While the Associate Chair of this Department is fortunately indestructible and serves ‘for life’ , it has been our custom to rotate the position of Assistant Chair. I am pleased to announce that this summer Prof. Brian Bahnson will become our new Assistant Chair. I also wish to express my gratitude to Prof. Andrew Teplyakov, whose term has just ended. His extraordinary efforts in recruiting and guiding our graduate students have made all the difference. Andrew will enjoy a well-earned sabbatical in the fall semester. Further in the administrative vein, Prof. Doug Doren has been appointed Associate Dean for Research; Doug served as Interim Associate Dean last year and continues his work for the College of Arts and Sciences.
There has also been some turnover among our staff. Among those who left the Department this past year to pursue other callings were the Assistant to the Chair, Diane Quig, our Staff Assistant for the COBRE grant, Vicky Paisley, Senior Secretary Teresa Tritt, and our Senior Machinist Jack Kelly, who retired after many years of service. In turn we welcome Eileen Burns (Assistant to the Chair), Gus Mandrachia (Administrative Coordinator) and Tracy McQueen (Senior Secretary) to the Department. A search for a new machinist is currently under way. This is also a good time to mention a change in the responsibilities of erstwhile Facilities Manager Dave Murray, who has done a great job steering us through the renovation process with minimal interruption. Dave’s position has been rechristened ‘Manager of Operations’ and comes with significant supervisory duties.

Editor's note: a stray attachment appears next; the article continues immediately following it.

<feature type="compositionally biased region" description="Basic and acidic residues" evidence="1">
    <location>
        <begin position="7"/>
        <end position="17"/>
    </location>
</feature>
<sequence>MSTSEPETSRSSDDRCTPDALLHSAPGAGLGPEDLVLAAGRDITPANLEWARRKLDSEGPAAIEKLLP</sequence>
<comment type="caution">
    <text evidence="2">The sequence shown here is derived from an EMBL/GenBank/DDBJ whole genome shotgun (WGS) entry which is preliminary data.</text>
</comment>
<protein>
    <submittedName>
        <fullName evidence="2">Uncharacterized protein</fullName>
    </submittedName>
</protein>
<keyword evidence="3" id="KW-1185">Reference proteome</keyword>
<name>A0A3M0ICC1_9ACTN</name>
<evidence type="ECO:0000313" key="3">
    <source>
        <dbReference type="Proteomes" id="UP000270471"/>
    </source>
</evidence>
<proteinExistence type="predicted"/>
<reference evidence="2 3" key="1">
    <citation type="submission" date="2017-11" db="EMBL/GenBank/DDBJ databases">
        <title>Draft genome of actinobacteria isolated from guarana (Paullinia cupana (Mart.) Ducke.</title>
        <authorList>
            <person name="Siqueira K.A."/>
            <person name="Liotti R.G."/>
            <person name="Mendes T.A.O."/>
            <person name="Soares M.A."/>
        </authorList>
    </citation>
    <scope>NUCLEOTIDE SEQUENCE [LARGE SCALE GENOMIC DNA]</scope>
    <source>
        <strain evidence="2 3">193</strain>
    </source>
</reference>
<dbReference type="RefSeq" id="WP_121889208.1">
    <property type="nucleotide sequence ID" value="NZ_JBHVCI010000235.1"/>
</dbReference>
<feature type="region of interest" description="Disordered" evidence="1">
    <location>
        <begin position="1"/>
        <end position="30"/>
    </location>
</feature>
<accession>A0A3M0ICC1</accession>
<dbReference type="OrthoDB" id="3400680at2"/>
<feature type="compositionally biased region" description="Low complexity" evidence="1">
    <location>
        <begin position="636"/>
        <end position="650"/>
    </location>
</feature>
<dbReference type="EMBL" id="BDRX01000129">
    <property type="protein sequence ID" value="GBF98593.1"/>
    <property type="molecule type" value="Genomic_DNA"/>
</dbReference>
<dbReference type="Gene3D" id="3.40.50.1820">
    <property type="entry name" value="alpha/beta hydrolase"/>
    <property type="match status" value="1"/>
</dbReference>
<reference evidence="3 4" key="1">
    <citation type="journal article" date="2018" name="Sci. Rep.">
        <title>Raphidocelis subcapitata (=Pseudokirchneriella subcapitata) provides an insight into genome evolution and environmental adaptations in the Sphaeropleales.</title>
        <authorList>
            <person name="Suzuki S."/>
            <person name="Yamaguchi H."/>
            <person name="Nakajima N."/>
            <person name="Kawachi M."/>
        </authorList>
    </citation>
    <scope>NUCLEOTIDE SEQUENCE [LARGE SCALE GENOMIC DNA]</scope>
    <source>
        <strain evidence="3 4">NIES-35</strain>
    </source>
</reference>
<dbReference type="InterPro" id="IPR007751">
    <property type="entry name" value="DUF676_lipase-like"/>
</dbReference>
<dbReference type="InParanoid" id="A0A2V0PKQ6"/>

Turning now to news of the most pleasant kind, I have the honor to acknowledge the support of our alumni, friends, and supporters who have favored us with donations during the past year. All of you are mentioned by name in a separate section of this newsletter, but I cannot wait to tell you about some of the outstanding gifts we have received. As in the previous year, Mr. David Plastino, B.S. ’78, has made a substantial gift to the University, underwriting both the ‘David A. Plastino Scholars Program’ at the University level and the ‘Alumni Undergraduate Research Fellows Program’ in the
Photo by Jon Cox
UD alumnus David A. Plastino funded research projects presented at the 2007 UD Summer Undergraduate Research Symposium by undergrads (from left) Ann Benavidez, Stephen Tereniak, Sasha Wagner, Michael Pirnot and Kristin Nuzzio.